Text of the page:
|Born||16 January 1884|
|Died||17 May 1960|
He opposed the surrealism movement in poetry and rejected automatic writing, although he did adopt other techniques of modern poetry. In so doing he anticipated the literary movements of the late 1940s, including the work of such authors as René Char, Henri Michaux, Saint-John Perse or Francis Ponge. Amongst his admirers are René-Guy Cadou, Alain Bosquet, Lionel Ray, Claude Roy, Philippe Jaccottet and Jacques Réda.
Supervielle was born in Montevideo, Uruguay, to a family in charge of a bank; his father was from Béarn and his mother of Basque origin. His parents both died before he was a year old, during a family visit to France, and he was raised first by his grandmother and later, on returning to Uruguay, by his aunt and uncle. He began writing fables at age nine. In 1894 he moved to Paris with his aunt and uncle, and published a collection of poems entitled Brumes du passé in 1901. He married Pilar Saavedra in Montevideo in 1906; the two had six children.
In 1910 Supervielle submitted his literature thesis on The feeling of nature in Spanish-American poetry. He was conscripted during the First World War and served until 1917, at which time he returned to poetry. The publication of his poems in 1919 drew the attention of André Gide and Paul Valéry and put him in contact with the Nouvelle Revue Française (NRF). He published his first significant collection, Débarcadères, in 1922, and his first novel, L'Homme de la pampa, in 1923. In 1925 he published one of the major collections of French-speaking poetry of the 20th century: Gravitations. Six years later he published a book of short fantasies, L'Enfant de la haute mer (five texts published between 1924 and 1930 plus three originals). His first important play, La Belle au bois, is also written at this time.
During the Second World War, Supervielle had health and financial difficulties, and temporarily relocated to Uruguay. He was named Officier de la Legion d'honneur and received several literary prizes. After the war's conclusion he returned to France as the cultural correspondent to the legation of Uruguay in Paris. He published his first mythological tales under the title Orphée in 1946. In 1947, Supervielle's Shéhérazade was one of the three plays directed by Jean Vilar at the first festival d'Avignon.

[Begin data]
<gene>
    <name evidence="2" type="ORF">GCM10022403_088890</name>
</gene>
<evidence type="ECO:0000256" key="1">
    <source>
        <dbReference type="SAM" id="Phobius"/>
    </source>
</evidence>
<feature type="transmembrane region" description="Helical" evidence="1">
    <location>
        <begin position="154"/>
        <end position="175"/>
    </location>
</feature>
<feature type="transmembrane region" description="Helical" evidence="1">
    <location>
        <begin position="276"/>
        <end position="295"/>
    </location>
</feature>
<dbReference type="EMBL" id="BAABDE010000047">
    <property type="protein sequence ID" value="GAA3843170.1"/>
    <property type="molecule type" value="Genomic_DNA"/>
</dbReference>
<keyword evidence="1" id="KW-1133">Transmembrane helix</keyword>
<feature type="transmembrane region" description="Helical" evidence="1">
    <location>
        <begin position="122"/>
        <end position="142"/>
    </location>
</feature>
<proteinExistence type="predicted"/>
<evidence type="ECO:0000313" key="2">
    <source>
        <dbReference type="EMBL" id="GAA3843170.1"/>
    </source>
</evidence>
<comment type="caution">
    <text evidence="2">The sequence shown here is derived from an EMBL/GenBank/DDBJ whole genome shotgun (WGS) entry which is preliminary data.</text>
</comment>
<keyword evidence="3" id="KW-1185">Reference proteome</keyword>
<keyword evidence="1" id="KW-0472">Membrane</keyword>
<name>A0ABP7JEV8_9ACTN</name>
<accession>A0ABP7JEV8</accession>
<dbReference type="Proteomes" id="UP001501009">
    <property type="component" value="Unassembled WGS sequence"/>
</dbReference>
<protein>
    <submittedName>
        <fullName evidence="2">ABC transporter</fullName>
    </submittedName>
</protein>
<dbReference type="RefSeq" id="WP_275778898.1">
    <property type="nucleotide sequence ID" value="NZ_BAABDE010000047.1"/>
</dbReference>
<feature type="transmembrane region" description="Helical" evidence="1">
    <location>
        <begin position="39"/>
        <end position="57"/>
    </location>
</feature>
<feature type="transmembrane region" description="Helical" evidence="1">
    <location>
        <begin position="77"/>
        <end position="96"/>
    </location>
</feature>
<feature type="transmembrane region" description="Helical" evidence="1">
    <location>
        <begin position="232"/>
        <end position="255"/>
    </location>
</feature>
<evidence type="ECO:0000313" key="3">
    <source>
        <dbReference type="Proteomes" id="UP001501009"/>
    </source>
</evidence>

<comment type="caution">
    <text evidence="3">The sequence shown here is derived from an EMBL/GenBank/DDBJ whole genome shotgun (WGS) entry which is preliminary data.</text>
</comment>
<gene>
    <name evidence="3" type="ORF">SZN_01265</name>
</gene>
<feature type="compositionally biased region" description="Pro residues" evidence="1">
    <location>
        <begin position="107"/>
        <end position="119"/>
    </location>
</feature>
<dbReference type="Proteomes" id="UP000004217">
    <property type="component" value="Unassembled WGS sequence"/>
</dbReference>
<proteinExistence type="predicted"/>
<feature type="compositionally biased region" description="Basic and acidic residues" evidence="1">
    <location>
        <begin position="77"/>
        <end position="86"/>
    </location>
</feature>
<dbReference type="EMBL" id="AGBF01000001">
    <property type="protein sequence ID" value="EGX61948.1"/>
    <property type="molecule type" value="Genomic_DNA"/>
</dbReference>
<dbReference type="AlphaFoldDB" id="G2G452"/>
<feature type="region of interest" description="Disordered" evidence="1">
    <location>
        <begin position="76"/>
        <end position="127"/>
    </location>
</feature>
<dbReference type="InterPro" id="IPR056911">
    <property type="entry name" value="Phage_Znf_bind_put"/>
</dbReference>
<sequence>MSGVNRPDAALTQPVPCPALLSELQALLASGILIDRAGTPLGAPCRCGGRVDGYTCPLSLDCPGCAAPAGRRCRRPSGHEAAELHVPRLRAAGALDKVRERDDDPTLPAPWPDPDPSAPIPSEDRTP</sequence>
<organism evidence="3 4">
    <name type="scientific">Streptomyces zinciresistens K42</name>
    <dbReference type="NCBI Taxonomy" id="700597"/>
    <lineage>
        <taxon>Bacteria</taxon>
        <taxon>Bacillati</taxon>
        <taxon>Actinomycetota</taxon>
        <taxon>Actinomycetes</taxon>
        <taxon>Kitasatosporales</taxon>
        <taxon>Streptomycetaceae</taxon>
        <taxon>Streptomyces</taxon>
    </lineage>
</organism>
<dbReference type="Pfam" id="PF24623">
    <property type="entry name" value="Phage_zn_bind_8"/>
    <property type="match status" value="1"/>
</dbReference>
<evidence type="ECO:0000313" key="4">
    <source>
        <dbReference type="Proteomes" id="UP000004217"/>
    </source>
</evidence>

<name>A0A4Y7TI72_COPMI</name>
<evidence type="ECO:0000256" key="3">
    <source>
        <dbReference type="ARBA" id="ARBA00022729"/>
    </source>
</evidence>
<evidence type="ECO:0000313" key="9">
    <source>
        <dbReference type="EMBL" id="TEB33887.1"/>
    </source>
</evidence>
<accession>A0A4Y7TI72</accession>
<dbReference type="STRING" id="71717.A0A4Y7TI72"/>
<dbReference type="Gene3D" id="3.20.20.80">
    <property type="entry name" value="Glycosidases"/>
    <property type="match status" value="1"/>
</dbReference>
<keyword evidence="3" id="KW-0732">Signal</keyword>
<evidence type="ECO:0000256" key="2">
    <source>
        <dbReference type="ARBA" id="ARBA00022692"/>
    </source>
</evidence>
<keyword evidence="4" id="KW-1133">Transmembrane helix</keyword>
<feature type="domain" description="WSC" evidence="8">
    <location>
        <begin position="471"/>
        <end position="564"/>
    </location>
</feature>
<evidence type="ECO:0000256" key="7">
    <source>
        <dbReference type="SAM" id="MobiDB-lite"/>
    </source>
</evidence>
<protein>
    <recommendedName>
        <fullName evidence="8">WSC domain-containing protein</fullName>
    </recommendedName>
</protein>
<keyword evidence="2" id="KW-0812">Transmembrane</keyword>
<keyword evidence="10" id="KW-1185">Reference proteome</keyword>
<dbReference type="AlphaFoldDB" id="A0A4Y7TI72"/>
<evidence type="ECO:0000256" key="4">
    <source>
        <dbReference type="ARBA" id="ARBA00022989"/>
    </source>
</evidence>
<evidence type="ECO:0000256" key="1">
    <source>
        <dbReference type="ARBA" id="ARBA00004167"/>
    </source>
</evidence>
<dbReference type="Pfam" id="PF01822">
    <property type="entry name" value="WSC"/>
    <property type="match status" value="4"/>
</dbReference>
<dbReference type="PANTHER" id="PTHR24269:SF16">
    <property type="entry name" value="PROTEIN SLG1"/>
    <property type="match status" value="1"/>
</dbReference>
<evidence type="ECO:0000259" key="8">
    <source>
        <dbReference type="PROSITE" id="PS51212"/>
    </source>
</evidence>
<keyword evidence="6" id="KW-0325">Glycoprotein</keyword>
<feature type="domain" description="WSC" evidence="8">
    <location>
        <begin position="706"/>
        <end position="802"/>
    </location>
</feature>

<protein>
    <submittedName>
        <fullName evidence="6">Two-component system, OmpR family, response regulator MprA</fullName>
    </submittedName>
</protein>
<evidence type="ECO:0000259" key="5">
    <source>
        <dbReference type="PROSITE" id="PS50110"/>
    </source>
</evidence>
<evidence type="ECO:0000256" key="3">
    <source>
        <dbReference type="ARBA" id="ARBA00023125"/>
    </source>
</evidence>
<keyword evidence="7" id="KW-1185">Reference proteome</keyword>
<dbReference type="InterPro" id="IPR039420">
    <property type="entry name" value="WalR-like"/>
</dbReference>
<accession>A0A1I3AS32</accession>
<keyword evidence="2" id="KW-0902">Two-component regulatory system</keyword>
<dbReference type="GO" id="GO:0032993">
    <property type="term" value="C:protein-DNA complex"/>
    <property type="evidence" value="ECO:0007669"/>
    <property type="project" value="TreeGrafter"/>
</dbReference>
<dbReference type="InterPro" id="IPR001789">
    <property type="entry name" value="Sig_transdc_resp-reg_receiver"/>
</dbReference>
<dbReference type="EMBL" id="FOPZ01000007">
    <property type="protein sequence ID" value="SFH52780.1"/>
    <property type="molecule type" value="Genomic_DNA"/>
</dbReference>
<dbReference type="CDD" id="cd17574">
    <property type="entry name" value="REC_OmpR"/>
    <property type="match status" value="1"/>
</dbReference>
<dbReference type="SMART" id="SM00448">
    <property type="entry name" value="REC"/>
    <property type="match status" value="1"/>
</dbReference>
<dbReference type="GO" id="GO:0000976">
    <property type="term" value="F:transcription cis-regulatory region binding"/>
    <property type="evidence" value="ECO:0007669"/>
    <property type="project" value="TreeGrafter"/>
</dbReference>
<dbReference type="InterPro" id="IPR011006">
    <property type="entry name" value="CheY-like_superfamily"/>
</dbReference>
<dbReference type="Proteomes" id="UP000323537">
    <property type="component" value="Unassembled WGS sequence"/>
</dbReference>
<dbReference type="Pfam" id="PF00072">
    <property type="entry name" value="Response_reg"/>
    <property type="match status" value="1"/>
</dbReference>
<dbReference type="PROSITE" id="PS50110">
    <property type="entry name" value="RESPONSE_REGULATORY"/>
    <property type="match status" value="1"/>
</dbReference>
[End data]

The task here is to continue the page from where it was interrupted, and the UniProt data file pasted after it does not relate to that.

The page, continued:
Supervielle published an autobiographical account entitled Boire à la source in 1951, followed by his last collection of poetry, Le Corps tragique, in 1959. He was elected Prince des poètes ("Prince of poets") shortly before his death in Paris in May 1960.
In 1990, the city of Oloron-Sainte-Marie created the Jules-Supervielle prize; among the prize winners are major contemporary poets: Alain Bosquet, Eugène Guillevic, Henri Thomas, Jean Grosjean and Lionel Ray. Supervielle's complete poetic works were published in the Bibliothèque de La Pléiade, by the Gallimard editions, in 1996.
The Lycée Français de Montevideo takes his name from him.
Studies about his workEdit
- Claude Roy, Supervielle, Paris, Poésies P., NRF, 1970
- Sabine Dewulf, Jules Supervielle ou la connaissance poétique - Sous le soleil d’oubli, coll. Critiques Littéraires, in two volumes, Paris, éd. L’Harmattan, 2001
English text with French parallel text:
- James Kirkup, Denise Levertov, Kenneth Rexroth and Alan Pryce-Jones, Jules Supervielle: Selected Writings , New Directions, New York, 1967
- George Bogin, Jules Supervielle: Selected Poems and Reflections on the Art of Poetry , SUN, New York, 1985